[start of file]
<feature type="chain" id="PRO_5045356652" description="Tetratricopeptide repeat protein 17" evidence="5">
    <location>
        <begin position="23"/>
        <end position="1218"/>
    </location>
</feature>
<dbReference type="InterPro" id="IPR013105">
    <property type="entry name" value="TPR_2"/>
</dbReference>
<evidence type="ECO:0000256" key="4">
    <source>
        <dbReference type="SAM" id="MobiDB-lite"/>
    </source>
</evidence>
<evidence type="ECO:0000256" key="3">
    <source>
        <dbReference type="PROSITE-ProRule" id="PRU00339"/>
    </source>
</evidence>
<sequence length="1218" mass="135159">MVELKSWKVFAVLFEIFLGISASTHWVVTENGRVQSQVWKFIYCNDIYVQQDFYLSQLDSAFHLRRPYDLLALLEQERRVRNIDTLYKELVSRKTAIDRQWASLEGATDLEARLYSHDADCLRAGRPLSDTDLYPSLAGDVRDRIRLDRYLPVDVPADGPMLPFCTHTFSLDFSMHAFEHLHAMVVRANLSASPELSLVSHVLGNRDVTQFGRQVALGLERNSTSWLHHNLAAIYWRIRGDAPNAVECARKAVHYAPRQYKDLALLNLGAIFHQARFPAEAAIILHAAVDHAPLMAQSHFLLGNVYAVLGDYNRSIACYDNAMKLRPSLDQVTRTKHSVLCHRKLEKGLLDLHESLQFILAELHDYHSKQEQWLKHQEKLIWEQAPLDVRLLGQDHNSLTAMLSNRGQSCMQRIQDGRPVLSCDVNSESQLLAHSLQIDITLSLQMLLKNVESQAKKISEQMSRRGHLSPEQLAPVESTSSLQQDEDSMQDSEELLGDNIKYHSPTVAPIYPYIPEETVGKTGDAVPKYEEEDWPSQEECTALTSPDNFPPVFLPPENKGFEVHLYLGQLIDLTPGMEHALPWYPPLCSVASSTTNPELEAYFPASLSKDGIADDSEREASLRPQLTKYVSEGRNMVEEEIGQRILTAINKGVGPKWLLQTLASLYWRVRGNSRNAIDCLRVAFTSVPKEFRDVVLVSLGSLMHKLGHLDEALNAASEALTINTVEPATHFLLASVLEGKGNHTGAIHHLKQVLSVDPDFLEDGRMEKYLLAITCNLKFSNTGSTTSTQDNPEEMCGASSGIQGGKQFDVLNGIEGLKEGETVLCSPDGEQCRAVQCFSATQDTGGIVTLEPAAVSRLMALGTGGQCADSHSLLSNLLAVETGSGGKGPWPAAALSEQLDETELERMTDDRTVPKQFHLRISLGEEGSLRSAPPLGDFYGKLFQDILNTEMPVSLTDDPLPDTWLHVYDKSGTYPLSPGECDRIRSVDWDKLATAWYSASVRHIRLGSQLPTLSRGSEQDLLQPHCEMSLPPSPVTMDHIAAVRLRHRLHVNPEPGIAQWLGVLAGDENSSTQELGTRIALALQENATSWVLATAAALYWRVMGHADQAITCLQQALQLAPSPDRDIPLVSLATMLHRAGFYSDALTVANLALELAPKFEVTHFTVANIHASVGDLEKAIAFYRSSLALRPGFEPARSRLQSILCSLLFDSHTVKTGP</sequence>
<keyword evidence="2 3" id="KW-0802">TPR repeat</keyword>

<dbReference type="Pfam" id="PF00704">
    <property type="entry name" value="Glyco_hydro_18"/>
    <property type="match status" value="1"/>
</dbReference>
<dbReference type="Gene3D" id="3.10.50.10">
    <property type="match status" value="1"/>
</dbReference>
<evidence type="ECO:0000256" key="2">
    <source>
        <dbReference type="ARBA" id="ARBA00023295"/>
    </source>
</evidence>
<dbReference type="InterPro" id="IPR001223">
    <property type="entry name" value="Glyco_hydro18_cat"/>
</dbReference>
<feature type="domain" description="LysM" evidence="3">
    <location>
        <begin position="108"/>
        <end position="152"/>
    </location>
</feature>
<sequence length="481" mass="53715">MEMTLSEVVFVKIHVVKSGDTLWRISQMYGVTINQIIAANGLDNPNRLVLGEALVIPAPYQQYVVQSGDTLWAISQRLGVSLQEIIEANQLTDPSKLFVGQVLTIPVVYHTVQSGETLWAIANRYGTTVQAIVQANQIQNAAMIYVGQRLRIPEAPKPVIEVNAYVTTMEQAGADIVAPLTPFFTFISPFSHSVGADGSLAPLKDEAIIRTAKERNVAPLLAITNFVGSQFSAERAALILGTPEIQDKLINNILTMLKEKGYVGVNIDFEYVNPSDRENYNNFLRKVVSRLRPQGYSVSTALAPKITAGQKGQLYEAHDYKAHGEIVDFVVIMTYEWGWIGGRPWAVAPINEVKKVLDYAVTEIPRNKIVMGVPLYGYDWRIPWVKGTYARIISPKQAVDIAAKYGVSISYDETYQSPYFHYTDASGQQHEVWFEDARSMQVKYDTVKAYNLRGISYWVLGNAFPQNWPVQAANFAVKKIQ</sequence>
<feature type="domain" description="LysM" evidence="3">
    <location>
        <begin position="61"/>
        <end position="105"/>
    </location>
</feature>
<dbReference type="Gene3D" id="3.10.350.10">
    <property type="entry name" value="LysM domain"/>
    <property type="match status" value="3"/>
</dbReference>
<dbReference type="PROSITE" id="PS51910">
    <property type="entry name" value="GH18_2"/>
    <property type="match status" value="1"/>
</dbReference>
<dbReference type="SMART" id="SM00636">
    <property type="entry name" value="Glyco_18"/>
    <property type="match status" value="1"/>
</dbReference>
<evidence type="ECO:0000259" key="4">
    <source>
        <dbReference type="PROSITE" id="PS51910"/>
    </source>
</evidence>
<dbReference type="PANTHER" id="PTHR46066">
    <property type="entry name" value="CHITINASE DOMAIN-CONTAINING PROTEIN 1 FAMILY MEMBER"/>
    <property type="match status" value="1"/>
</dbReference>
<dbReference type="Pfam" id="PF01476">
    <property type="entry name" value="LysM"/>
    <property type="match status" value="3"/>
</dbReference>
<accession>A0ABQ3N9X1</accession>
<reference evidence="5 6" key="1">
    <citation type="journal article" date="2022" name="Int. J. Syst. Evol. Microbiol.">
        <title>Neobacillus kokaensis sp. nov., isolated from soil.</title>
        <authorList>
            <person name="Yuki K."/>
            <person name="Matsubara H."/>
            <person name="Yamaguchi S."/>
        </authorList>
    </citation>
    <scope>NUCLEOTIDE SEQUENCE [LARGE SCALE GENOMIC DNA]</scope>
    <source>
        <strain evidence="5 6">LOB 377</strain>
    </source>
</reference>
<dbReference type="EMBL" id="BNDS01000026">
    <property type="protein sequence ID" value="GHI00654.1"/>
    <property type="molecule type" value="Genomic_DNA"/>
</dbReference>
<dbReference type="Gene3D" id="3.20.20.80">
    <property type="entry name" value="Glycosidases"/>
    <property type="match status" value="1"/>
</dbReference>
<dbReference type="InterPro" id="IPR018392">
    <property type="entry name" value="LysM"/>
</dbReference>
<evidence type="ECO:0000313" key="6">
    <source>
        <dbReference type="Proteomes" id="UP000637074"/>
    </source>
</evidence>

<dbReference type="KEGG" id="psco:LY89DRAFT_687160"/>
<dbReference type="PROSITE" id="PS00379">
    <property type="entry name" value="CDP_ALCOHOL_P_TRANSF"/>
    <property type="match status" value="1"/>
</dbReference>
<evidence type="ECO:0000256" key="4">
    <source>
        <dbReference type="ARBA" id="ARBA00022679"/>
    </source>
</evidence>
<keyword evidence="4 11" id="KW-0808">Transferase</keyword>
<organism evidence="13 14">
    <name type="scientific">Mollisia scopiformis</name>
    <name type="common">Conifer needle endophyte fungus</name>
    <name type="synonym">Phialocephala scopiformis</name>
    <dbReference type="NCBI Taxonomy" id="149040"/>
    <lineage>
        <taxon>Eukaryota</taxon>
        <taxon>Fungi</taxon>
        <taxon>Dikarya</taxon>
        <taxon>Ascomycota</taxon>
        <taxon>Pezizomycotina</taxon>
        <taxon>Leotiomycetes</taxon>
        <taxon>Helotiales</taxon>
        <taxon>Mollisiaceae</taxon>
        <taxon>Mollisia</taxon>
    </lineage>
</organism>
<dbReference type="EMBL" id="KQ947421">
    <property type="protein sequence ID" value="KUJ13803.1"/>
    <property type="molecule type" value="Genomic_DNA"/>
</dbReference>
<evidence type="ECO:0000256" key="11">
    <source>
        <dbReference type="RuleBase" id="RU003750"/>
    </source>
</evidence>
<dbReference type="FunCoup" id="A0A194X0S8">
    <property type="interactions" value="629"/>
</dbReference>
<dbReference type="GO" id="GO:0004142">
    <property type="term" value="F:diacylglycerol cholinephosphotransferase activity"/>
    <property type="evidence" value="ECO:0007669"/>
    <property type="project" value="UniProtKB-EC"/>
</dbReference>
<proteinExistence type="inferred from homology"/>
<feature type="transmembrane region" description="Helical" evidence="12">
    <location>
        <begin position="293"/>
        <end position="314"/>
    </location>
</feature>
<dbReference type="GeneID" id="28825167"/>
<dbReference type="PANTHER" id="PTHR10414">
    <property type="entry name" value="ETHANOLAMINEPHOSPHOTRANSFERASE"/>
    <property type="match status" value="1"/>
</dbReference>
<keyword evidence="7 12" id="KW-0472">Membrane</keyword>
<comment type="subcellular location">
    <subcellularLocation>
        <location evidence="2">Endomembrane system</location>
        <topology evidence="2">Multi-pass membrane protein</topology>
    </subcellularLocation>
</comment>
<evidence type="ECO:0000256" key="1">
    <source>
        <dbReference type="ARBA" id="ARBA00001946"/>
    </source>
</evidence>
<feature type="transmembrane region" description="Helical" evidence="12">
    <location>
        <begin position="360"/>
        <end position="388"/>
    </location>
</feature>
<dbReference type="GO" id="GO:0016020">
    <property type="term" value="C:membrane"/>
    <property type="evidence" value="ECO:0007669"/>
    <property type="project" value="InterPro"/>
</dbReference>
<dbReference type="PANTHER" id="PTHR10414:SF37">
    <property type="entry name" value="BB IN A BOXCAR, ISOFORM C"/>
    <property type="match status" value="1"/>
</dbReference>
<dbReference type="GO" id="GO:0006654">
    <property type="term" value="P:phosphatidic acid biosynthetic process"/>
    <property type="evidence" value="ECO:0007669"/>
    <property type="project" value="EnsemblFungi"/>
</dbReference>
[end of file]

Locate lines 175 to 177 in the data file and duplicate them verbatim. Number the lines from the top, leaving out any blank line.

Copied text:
<feature type="transmembrane region" description="Helical" evidence="12">
    <location>
        <begin position="360"/>